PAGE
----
A RETIRED principal from Success says he has been left traumatised after he was involuntarily locked up in a psychiatric ward following an adverse reaction to high dose steroids.
Frank, who wanted to only be known by his first name, said he felt let down by the health system.
“In August 2018 I started experiencing problems with my health so I was sent to Fiona Stanley Hospital,” he said.
“After the usual five hours wait the doctors were very concerned when they realised I was completely blind in my right eye.
“They immediately gave me a very big dose of prednisone in an effort go to stop me being completely blind.”
Frank said he remained in FSH for two weeks where he experienced a host of side effects from the steroids, including chronic insomnia.
“I was only getting a couple of hours sleep each night,” he said.
“I developed type 2 diabetes, it attacked my kidney and I could not control the violent shaking and stuttering.
“I left hospital a bit of wreck and kept getting worse, all in an effort to save my good eye.”
Mr Frank said doctors gradually tapered off his steroids but the psychiatric side effects continued.
“The worst was when I screamed at my wife and went on a two minute rampage around the house,” he said.
“This was most unusual behaviour for me and scared me so much that I felt it best if I was re-admitted to hospital.”
Frank was admitted to hospital the following day and was prescribed Tocilizumab, a steroid sparing agent.
“After five days I asked to be released but the specialists thought I should stay in hospital to be monitored for a little while longer,” he said.
“After being bullied, lied to and generally given the run around I decided that I would stay.
“However two ambulance drivers turned up and told me they were taking me to the mental unit at Fremantle Hospital and I had no choice.
“I had been sectioned and no one was showing me any paperwork or explaining anything to me.”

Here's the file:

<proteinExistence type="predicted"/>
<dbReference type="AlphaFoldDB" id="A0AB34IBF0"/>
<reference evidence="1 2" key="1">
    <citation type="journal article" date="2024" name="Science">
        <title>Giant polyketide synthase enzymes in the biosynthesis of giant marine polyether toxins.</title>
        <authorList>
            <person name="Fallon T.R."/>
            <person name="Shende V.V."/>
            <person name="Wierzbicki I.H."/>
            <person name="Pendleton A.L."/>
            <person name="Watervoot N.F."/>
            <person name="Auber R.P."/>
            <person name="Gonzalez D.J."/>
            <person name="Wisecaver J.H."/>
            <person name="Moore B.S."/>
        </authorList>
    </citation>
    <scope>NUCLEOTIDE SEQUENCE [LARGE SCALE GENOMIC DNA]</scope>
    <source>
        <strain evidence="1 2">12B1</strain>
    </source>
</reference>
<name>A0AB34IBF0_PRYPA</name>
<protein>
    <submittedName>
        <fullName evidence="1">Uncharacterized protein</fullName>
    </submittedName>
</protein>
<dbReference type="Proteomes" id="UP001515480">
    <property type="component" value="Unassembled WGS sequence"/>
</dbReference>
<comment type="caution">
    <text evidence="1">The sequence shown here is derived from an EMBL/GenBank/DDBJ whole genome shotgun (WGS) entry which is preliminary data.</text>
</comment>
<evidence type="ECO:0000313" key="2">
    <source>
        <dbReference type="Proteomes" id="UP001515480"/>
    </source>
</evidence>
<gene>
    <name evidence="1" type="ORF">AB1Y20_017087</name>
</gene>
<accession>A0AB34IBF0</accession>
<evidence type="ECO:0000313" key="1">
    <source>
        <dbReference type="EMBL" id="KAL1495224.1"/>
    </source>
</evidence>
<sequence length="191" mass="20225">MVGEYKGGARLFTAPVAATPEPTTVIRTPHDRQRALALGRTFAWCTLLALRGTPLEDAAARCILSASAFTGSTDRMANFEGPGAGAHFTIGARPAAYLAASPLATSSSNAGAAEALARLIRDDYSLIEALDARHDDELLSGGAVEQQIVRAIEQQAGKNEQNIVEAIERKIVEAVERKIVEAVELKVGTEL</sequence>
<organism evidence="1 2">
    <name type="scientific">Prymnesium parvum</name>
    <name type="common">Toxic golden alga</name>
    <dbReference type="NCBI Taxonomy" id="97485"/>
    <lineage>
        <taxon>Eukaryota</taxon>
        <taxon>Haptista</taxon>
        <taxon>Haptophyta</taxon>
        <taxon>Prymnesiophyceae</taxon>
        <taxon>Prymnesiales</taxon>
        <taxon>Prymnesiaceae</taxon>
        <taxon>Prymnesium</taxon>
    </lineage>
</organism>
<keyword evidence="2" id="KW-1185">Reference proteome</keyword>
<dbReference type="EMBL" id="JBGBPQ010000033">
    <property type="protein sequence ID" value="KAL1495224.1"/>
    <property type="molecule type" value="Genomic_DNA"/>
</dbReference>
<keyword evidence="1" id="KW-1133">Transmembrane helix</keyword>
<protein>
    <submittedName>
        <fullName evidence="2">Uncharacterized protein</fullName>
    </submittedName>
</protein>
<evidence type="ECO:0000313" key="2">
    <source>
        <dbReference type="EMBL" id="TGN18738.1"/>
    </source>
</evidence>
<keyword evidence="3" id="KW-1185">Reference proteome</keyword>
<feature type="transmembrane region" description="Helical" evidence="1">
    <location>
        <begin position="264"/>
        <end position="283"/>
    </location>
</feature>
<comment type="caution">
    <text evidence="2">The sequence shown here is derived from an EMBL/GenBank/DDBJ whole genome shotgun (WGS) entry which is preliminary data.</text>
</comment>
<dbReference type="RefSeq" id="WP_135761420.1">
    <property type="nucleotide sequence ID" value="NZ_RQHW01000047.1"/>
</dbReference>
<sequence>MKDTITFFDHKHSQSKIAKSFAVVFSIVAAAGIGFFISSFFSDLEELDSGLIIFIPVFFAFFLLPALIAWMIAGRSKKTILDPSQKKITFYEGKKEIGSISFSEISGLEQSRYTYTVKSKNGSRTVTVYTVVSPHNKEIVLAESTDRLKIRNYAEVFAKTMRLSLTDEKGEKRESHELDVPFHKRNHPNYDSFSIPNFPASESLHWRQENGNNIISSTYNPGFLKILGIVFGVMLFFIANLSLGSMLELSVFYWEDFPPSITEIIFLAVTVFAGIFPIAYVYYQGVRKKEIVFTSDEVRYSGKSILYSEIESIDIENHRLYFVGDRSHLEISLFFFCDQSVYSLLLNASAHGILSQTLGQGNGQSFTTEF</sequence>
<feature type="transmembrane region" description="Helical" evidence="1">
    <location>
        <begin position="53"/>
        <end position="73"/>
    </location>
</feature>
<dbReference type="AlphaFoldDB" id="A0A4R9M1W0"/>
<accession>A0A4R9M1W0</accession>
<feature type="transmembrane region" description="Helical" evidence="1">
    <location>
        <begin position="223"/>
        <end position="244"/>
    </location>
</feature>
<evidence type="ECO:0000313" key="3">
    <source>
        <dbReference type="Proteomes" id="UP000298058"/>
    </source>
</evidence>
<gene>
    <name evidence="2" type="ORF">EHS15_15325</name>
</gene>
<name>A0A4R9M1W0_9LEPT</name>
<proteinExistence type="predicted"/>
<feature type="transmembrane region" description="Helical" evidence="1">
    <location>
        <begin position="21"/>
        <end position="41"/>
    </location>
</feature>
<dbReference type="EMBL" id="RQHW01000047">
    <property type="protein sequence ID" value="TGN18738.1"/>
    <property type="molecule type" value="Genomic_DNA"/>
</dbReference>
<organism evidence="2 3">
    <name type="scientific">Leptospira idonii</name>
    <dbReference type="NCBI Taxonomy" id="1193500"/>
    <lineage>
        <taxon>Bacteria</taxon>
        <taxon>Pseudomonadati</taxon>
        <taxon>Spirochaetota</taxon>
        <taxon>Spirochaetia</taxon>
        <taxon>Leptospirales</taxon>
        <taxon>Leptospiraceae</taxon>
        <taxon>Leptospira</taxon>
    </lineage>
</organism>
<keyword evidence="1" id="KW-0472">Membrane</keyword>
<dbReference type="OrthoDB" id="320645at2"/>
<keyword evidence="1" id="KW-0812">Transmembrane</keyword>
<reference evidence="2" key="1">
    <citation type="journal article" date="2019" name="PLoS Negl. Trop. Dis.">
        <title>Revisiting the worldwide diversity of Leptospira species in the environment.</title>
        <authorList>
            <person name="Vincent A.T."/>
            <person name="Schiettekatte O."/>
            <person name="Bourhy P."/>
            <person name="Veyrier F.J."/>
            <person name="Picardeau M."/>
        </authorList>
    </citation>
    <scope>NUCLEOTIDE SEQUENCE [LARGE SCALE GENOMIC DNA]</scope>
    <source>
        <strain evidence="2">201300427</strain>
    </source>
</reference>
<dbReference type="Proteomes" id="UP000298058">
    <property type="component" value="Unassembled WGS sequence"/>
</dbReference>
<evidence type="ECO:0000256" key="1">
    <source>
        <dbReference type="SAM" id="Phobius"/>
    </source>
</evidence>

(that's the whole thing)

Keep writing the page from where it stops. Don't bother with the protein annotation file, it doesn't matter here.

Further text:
Frank said he was involuntarily detained for two weeks.
“Everybody was like a zombie,” he said.
“It was very scary because I still had all my senses and I had done nothing wrong.
“There were some changes in medication but apart from that there was no other treatment.
“The onus was now on me to prove I was not mentally unfit.”
A Mental Health Commission spokesperson said under the Mental Health Act a person could be involuntarily detained if a psychiatrist determines that the person either has a mental illness that requires treatment, is a significant risk to themselves or others, if they are not well enough to make decisions about treatment, or if there is no less restrictive way of providing the person with treatment.
“An involuntary treatment order can only be made if all the criteria under the Act are met,” the spokesperson said.
“The objects of the Act include ensuring that people with mental illness are provided with the best possible treatment and care, with the least restriction of their freedom, least possible interference with their rights and respect for their dignity.
“The Chief Psychiatrist is responsible for the treatment and care of persons under the Act and publishes standards for treatment and care which includes mental health service staff take into account medication adverse events.”
Frank said health practitioners had a moral responsibility to inform patients about their treatment and care.
“I was never warned about all these serious side effects of steroids which is astonishing particularly when so many people have had horrible experiences on it,” he said.
“Since leaving hospital my latest diagnosis is now kidney cancer.
“I was never told that Tocilizumab carries warnings that it may increase the risk of cancer and long-term safety evaluations of its use are underway.
“I don’t believe they had the right to bundle me off to a mental ward without speaking to me first. I wasn’t harming anybody or threatening to take my own life.
“I want people to know if this could happen to me it could happen to anyone.”
A Therapeutic Goods Administration spokesperson said adverse effects of steroids were generally more common with higher doses and with prolonged duration of use.
“Psychiatric adverse effects for steroids including prednisone can include behavioural and personality changes, nervousness, mood changes, paranoid states and psychosis,” the spokesperson said.
Other common side effects include insomnia, diabetes, swelling and seizures.
Frank said he was now at home and hoped never to go back to a psych ward again.
“Unfortunately there are no alternatives to treating my eye condition, giant cell arteritis other than steroids,” he said.
“I am blind in my right eye and without large doses of steroids I will go blind in both eyes.”
A person, who is concerned about a mental health service can make a complaint directly to that mental health service, or to the Health and Disability Services Complaints Office.
A detailed statutory review of the Mental Health Act will start after November 30, 2020.